Supreme Court sides with PAF pilot’s heir on housing loan issue
Ruling comes 44 years after airman’s death

SC sides with Philippine Air Force pilot’s heir on housing loan issue

/ 05:40 AM May 30, 2024

SC sides with Air Force pilot’s heir on housing loan issue

Inquirer photo/Niño Jesus Orbeta

MANILA, Philippines — Better late than never, even if it takes 44 years.

The Supreme Court has ruled that the brother and sole heir of a Philippine Air Force (PAF) pilot who died in the line of duty in 1980 is allowed to settle the outstanding socialized housing loan of the deceased soldier to avoid foreclosure.


In an 18-page decision promulgated on April 3 but made public only on Wednesday, the high court’s Third Division granted the petition for review on certiorari filed by Felimon Torres, allowing him to apply for a restructuring of the housing loan of his late brother, 2Lt. Dominador dela Cena Torres Jr., with the Government Service Insurance System (GSIS).


READ: Fine print of contracts

In granting Torres’ petition 44 years after his brother’s death, the high tribunal emphasized that, more than others, “the socialized guarantee of security is most required by Filipinos who serve in the military and allied forces—they who stand in uniform, daily put their lives on the line and protect our lives and liberties, often at the cost of theirs.”

“[T]he assurance of dignity of a shelter to come home to is earned, even deserved, by those who all too often have to leave their lives behind and march towards the threat of their early graves at a moment’s notice,” it said in the decision penned by Associate Justice Alfredo Benjamin Caguioa.

P76K housing unit

In 1979, Dominador, then an active combat helicopter pilot, entered into a deed of conditional sale (DCS) over a piece of real property, a low-cost housing unit in Soldiers’ Hills Village, Muntinlupa City, worth P76,830.

It was to be financed by a secured housing loan from the GSIS, payable through salary deductions.

Less than a year later, however, he died when his PAF chopper crashed while on a mission in Lanao del Sur, Mindanao.


Unanswered letters

Dominador, who was single and had no children, died without leaving a will. When his parents passed away in 1986 and 1997, his brother Felimon was left as his sole heir.

Meanwhile, the GSIS, unaware of Dominador’s death, sent several letters to his last address regarding the amortization of his housing loan.

As the letters remained unanswered, the GSIS sent a notice of foreclosure or cancellation, which stated that it would undertake foreclosure proceedings on all low-cost housing loan accounts that were considered delinquent.

Felimon objected to the GSIS notice, saying that ownership of the property must be consolidated in his name following the institution’s sales redemption insurance (SRI) policy.

The SRI is intended to guarantee the full settlement of the loan balance in case of the borrower’s death within the loan term.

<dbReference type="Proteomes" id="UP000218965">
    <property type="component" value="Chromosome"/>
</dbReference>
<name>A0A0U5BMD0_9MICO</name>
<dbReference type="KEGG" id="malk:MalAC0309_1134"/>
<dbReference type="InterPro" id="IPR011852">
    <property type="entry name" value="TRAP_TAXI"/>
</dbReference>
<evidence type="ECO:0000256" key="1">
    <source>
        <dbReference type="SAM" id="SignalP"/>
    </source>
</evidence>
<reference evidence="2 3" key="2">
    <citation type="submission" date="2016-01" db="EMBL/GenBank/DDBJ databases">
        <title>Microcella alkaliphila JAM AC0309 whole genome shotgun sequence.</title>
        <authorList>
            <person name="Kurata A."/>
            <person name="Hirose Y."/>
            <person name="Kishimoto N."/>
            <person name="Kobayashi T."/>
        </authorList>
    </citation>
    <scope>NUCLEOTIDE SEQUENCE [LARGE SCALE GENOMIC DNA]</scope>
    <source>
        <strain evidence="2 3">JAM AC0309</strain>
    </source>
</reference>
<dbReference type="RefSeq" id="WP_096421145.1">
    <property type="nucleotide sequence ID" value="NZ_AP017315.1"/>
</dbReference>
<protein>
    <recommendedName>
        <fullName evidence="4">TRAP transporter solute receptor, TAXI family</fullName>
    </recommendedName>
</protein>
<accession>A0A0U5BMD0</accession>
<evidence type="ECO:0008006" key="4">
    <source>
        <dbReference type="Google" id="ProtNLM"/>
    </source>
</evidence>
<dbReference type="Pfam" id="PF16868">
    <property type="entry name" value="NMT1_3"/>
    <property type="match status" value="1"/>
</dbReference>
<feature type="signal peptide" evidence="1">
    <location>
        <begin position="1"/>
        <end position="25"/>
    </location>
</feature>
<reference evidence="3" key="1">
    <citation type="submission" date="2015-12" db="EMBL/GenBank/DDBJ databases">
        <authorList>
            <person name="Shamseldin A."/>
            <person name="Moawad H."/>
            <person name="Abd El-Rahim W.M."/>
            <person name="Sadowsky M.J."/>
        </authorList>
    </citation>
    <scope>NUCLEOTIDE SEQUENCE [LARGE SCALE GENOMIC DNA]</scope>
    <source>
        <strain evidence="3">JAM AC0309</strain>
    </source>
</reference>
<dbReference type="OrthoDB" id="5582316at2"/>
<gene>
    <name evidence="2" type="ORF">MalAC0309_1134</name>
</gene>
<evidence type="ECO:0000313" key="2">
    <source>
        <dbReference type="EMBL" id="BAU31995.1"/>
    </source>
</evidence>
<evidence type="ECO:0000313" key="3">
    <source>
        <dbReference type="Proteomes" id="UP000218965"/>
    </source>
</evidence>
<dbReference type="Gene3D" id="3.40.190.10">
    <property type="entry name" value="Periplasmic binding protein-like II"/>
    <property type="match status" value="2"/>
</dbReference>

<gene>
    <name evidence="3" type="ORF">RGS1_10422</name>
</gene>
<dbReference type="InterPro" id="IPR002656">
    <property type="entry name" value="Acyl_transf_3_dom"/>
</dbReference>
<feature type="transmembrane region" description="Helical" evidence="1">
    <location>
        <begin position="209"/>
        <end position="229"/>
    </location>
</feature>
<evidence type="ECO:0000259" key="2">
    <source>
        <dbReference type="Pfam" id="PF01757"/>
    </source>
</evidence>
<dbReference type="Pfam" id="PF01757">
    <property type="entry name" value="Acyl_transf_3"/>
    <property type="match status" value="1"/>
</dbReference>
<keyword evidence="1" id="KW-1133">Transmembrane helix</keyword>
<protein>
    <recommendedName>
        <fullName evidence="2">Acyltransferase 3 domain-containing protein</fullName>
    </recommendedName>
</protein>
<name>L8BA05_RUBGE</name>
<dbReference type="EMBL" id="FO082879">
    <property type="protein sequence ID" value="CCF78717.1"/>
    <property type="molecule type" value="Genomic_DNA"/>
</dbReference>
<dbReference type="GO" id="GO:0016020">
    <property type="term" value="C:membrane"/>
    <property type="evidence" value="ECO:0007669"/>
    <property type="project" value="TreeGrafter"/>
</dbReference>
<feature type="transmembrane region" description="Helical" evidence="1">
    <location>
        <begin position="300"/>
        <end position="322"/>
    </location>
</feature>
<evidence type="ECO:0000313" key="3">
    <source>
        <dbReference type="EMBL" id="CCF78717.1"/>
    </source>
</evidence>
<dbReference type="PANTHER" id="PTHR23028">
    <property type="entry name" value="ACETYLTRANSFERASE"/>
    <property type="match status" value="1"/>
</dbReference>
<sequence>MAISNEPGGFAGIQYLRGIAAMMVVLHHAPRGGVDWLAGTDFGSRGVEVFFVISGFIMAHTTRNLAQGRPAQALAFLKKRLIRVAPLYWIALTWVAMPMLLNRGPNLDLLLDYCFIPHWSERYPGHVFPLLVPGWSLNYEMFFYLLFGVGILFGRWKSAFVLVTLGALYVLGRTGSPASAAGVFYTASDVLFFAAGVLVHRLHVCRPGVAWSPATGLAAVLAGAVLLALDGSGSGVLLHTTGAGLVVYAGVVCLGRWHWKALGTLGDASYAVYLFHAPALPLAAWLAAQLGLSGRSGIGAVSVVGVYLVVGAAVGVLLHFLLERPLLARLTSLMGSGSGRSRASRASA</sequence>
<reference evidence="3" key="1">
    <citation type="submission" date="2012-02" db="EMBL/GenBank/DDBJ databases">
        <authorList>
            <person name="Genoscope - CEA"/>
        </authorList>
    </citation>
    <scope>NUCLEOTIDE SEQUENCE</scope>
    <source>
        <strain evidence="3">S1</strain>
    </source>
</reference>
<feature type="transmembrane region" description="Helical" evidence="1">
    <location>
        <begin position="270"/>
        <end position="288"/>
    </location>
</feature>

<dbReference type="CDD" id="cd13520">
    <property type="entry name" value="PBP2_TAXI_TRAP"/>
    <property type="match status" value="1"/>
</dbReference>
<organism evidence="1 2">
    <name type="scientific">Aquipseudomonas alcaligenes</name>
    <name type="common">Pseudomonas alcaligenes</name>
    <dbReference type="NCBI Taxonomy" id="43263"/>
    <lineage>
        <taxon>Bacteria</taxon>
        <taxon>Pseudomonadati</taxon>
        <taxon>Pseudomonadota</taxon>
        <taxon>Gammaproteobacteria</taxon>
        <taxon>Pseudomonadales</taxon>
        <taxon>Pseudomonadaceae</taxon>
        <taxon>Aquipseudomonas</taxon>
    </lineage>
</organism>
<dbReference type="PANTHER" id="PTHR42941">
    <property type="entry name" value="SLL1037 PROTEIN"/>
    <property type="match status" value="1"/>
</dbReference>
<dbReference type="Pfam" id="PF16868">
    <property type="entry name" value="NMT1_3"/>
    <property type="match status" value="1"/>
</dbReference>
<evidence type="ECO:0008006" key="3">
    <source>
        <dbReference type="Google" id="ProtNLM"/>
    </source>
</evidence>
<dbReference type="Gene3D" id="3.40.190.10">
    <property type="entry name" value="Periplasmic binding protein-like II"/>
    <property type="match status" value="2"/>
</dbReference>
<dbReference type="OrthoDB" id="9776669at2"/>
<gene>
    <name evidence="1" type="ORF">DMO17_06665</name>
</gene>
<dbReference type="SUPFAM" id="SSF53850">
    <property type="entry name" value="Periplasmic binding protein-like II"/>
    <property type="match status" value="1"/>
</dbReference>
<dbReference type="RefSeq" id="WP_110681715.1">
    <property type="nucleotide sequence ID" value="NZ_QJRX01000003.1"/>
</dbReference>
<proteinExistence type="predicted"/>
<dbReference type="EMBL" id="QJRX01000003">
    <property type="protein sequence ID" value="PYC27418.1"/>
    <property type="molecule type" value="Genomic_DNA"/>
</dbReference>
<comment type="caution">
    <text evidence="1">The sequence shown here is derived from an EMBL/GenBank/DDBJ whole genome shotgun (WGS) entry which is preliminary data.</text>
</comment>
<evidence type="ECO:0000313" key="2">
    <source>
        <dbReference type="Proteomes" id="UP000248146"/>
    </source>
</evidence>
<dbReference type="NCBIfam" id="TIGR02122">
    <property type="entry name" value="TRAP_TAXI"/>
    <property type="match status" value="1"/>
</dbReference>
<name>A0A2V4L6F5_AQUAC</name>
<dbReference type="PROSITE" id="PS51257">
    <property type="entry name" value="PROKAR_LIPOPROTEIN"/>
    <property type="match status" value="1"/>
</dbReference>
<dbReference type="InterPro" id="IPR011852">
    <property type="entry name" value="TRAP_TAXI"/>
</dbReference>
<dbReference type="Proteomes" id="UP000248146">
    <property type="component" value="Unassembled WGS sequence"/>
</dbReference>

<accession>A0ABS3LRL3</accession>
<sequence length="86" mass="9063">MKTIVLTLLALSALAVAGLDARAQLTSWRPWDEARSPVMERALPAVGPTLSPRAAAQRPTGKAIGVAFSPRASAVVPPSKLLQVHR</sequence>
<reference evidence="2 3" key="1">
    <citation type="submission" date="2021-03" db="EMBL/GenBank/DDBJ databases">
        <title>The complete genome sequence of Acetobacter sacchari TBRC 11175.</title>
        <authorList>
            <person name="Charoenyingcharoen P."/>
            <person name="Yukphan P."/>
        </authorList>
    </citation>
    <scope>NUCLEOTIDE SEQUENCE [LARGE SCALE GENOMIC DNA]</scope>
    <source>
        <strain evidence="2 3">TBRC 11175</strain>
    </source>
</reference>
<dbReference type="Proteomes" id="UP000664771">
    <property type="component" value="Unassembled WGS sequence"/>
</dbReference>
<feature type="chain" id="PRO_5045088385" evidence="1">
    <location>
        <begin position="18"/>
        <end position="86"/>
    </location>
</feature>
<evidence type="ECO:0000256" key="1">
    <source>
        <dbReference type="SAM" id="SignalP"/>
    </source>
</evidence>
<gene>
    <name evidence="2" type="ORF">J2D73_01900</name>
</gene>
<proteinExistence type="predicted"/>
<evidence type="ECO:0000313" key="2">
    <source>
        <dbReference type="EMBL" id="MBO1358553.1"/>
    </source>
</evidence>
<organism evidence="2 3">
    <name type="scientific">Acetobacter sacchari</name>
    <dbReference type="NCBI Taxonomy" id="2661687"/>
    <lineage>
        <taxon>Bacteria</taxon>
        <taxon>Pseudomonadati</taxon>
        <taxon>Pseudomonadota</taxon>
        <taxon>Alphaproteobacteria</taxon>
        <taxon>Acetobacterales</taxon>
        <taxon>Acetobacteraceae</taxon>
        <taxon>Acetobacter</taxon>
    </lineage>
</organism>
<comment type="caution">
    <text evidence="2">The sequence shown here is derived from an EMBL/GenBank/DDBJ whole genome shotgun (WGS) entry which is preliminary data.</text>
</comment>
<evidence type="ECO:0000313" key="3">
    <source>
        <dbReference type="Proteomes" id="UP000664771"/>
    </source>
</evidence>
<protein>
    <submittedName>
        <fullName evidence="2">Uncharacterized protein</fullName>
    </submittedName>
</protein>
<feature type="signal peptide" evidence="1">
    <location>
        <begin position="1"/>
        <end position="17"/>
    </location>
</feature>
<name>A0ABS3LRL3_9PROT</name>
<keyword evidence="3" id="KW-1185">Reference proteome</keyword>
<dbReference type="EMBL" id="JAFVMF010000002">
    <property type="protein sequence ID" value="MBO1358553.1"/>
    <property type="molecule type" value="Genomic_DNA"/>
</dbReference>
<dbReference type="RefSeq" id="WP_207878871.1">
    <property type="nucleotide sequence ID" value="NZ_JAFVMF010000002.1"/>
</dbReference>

Nonetheless, he expressed willingness to pay the outstanding balance if the GSIS rules that the loan is not covered by the SRI.

CA overturned

In 2005, the GSIS denied Felimon’s claims, finally canceled the DCS, and demanded that the occupants vacate the property.

The decision was affirmed by both the GSIS board of trustees and the Court of Appeals (CA), prompting Felimon to elevate the case to the Supreme Court.

The Supreme Court, however, overturned the CA’s decision in 2016 and remanded the case to the GSIS board for the determination of loan payment restructuring in favor of Torres.

While the Supreme Court ruled that Dominador’s housing loan was not covered by the SRI since the insurance premium had not been paid, it held that his brother could still avail himself of loan restructuring under GSIS Resolution No. 48.

Still applicable

The policy provides that the legal heirs of deceased housing loan borrowers with remaining unpaid balances may avail themselves of remedies under the GSIS Housing Loan Remedial and Restructuring Program.

Although it was implemented only from 2013 to 2014, the high court said the program should still apply to Torres as his inability to take advantage of the remedies was not his fault; during the implementation period, his motion for reconsideration was pending before the GSIS Board.

The Supreme Court also commended both the GSIS Board and Felimon for exhibiting “good faith,” as shown in the former’s procedure in collecting from Felimon the outstanding payments due and the latter’s willingness to settle the obligations.

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“It goes without saying that, perhaps, other private and profit-driven lending institutions might not have been as inclined or willing to let a quarter of a century lapse before they closed in on the cancellation of a delinquent contract,” said the high court.

TAGS: GSIS, Supreme Court

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